Chutneys and pickles are, in my opinion, a much-neglected aspect of Indian cooking. That is especially true in so-called Indian restaurants in the UK where you might find a bland mango chutney served with ‘poppadoms’ as a kind of appetiser, or perhaps a bowl of runny mint chutney.
The truth is that Indian condiments have so much more to offer and are an essential component of many authentic dishes. Take this raw mango chutney for example.
Raw mangoes are almost as highly prized as the sweet ripe ones. They have a tanginess that gels so well with all sorts of spicy dishes. They give this chutney a fruity base that is zesty without being overly sour. Overlaid with rich coconut, earthy toasted dal and a handful of spices it sits in a bowl ready and waiting to leap into action and give a lift to savoury snacks like samosas and vadas et al. And if you’re still hungry try a dollop of this chutney in your Bombay sandwich, instead of the regular mint one, next time.
This ‘kairichi chutney’ can work its magic on full blown meals too. It would be right at home in the special place at the top left of a thali alongside the other condiments. It also goes beautifully with idli and dosa.
It may seem like a faff to make your own chutney, when you can buy ready-made, but I guarantee that you won’t find anything quite like this in a jar. In any case it’s nowhere near as hard to make as you might imagine.
This whole chutney comes together in 10-15 minutes. You can prepare a batch and keep it in the fridge for a week. Think of it as a gift for your future self at snack time!
Kairichi Chutney / Raw Mango ChutneyCourse: Main, Snack, AppetiserCuisine: IndianDifficulty: Easy
135g or 1 cup (about 1 medium-sized) raw mango
30g fresh coriander (roughly chopped)
17g or ⅓ cup fresh coconut
2 green chillies
1 tsp roasted chana dal (Bengal gram)
2 tbsp vegetable oil
1 tsp mustard seeds
3-4 curry leaves
1 dried red chilli
1/4 tsp asafoetida
1 tbsp sugar
Salt to taste
- Rinse and pat the raw mango dry. Remove the skin using a peeler and then roughly chop the flesh. Discard the stone.
- In a food processor, grind the mango flesh together with the fresh coconut. Then add the coriander, green chillies, roasted chana dal, sugar and salt. Grind again to a smooth paste.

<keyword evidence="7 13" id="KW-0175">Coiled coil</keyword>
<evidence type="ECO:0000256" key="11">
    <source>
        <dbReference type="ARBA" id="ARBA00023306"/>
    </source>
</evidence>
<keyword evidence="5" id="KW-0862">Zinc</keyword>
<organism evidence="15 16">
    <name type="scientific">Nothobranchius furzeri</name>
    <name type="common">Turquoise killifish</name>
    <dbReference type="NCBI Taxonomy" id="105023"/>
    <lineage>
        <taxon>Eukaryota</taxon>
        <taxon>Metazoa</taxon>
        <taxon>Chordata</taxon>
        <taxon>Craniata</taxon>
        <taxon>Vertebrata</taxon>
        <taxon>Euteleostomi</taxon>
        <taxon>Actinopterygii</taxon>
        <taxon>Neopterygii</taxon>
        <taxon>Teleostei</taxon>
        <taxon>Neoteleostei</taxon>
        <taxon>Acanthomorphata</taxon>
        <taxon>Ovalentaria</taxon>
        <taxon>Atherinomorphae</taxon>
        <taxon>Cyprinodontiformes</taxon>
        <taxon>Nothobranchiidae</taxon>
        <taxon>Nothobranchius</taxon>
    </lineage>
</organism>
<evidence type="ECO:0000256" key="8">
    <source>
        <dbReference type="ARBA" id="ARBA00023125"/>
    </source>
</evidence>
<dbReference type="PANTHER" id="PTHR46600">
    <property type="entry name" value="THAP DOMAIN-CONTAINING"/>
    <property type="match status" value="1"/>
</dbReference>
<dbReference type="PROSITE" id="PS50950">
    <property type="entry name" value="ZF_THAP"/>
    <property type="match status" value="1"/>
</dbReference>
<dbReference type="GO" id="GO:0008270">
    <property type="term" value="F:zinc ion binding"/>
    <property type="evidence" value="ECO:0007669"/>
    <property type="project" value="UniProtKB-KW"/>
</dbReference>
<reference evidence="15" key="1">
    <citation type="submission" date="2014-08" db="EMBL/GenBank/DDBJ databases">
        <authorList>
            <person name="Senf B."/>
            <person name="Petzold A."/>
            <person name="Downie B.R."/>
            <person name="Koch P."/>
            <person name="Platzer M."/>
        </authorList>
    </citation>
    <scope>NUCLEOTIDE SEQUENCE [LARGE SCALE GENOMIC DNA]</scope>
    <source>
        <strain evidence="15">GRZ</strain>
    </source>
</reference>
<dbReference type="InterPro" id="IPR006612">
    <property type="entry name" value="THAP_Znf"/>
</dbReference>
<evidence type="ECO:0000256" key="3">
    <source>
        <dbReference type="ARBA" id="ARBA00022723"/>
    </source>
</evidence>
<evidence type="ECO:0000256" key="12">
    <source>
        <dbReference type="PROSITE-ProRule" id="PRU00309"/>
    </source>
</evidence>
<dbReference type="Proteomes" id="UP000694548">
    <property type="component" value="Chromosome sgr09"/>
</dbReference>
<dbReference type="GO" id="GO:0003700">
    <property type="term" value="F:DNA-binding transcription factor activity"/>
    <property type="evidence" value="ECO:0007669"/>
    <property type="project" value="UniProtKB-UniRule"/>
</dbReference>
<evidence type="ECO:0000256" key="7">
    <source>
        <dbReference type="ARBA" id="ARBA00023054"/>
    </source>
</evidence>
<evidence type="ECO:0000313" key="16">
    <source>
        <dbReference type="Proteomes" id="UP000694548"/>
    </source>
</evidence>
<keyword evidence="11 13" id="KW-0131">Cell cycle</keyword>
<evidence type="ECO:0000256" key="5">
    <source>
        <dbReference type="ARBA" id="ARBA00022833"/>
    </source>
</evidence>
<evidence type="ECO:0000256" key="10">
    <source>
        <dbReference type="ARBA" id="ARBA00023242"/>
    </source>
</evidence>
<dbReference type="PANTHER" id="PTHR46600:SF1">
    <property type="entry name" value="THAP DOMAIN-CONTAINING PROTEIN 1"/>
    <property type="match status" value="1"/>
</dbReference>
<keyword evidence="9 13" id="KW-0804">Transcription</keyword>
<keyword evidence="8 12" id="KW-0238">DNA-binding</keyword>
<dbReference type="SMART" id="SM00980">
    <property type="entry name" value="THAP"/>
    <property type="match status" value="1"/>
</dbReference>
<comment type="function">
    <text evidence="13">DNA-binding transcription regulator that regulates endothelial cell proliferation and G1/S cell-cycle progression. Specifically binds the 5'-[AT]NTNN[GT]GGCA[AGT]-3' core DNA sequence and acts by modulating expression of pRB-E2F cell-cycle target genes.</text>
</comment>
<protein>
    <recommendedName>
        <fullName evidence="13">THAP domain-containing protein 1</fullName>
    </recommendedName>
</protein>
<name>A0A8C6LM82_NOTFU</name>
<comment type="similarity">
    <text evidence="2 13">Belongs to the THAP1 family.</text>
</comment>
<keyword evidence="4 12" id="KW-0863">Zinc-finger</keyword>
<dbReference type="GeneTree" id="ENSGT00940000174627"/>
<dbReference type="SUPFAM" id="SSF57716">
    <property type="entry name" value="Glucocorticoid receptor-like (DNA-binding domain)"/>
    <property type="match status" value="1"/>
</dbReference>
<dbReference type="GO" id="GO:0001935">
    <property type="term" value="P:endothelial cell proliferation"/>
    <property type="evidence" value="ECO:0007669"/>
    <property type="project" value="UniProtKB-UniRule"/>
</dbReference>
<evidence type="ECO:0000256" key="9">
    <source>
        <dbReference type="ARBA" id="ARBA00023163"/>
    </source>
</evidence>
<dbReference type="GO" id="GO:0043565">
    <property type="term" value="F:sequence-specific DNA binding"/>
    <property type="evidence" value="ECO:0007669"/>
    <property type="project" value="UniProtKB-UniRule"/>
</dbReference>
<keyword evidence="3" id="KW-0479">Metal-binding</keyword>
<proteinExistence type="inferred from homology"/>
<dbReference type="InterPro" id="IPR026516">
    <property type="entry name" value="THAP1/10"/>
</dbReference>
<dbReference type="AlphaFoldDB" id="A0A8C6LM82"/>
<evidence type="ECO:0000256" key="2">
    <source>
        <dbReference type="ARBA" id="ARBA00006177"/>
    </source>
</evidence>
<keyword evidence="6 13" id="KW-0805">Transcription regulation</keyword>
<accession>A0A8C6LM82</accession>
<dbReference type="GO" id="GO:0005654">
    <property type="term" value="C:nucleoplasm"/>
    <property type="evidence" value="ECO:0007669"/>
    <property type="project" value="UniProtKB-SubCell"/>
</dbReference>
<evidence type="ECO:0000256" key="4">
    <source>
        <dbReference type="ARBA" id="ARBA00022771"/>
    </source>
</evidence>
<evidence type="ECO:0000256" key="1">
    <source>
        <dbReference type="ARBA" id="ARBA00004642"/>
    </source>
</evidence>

- Heat the oil in a small ladle or mini frying pan to make the tadka/tempering. Start by spluttering the mustard seeds, followed by dried red chilli, curry leaves and asafoetida.
- Pour the tadka/tempering over the ground chutney.
- I’d recommend removing the mango skin using a peeler instead of a knife as it’s less wasteful and removes the hard outer skin without losing too much of the green layer just underneath. This is reputed to be good for health as well as lending a lovely green colour to the chutney.
- Measurements given for the raw mango are net (with the skin and seed removed).
- If you can’t find fresh coconut, you can use desiccated coconut though it does alter the taste and texture of this chutney.
- If you can’t find roasted chana dal, you can roast regular chana in a dry pan until it starts to colour.
- I kept this recipe garlic-free but if you want the added pungency add 2-3 garlic cloves and perhaps a ¼ inch ginger. You can even add split black gram lentil (urad dal) to the tadka/tempering.
- I’d recommend not diluting this chutney with water. To make this chutney easier to grind without adding water, grind the raw mango and coconut first. Then grind again with the chopped coriander, chillies and chana dal all together.
- This chutney keeps well in the fridge for up to a week. You can prolong its shelf life by storing it in an airtight jar and remember to always use a clean dry spoon every time you take it out of the jar.